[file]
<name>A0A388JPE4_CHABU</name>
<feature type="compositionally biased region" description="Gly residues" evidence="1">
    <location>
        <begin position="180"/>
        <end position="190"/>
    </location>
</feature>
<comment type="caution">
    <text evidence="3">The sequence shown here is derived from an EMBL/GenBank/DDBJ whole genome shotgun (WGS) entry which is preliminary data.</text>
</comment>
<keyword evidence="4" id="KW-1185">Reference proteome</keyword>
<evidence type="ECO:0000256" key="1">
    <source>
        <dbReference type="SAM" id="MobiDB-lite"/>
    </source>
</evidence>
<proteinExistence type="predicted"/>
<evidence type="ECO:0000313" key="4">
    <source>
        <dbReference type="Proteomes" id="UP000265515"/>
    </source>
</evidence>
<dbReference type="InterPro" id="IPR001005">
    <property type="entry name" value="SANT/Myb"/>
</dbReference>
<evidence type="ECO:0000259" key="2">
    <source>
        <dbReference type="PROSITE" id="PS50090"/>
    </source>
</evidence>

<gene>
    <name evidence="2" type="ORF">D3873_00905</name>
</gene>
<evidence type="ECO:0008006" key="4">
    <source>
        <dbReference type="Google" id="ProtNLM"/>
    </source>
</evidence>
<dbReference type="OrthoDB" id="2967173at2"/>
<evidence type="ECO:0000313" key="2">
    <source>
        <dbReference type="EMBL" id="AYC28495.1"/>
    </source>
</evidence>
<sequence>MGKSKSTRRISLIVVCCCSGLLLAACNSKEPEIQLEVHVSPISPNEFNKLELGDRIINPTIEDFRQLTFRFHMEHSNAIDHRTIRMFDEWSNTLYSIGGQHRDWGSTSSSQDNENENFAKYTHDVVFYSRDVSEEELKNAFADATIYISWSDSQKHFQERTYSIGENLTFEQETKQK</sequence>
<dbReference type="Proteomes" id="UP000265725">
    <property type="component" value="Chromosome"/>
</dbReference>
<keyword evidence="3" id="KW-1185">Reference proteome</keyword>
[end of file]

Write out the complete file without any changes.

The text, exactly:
<name>A0A388JPE4_CHABU</name>
<feature type="compositionally biased region" description="Gly residues" evidence="1">
    <location>
        <begin position="180"/>
        <end position="190"/>
    </location>
</feature>
<comment type="caution">
    <text evidence="3">The sequence shown here is derived from an EMBL/GenBank/DDBJ whole genome shotgun (WGS) entry which is preliminary data.</text>
</comment>
<keyword evidence="4" id="KW-1185">Reference proteome</keyword>
<evidence type="ECO:0000256" key="1">
    <source>
        <dbReference type="SAM" id="MobiDB-lite"/>
    </source>
</evidence>
<proteinExistence type="predicted"/>
<evidence type="ECO:0000313" key="4">
    <source>
        <dbReference type="Proteomes" id="UP000265515"/>
    </source>
</evidence>
<dbReference type="InterPro" id="IPR001005">
    <property type="entry name" value="SANT/Myb"/>
</dbReference>
<evidence type="ECO:0000259" key="2">
    <source>
        <dbReference type="PROSITE" id="PS50090"/>
    </source>
</evidence>

<gene>
    <name evidence="2" type="ORF">D3873_00905</name>
</gene>
<evidence type="ECO:0008006" key="4">
    <source>
        <dbReference type="Google" id="ProtNLM"/>
    </source>
</evidence>
<dbReference type="OrthoDB" id="2967173at2"/>
<evidence type="ECO:0000313" key="2">
    <source>
        <dbReference type="EMBL" id="AYC28495.1"/>
    </source>
</evidence>
<sequence>MGKSKSTRRISLIVVCCCSGLLLAACNSKEPEIQLEVHVSPISPNEFNKLELGDRIINPTIEDFRQLTFRFHMEHSNAIDHRTIRMFDEWSNTLYSIGGQHRDWGSTSSSQDNENENFAKYTHDVVFYSRDVSEEELKNAFADATIYISWSDSQKHFQERTYSIGENLTFEQETKQK</sequence>
<dbReference type="Proteomes" id="UP000265725">
    <property type="component" value="Chromosome"/>
</dbReference>
<keyword evidence="3" id="KW-1185">Reference proteome</keyword>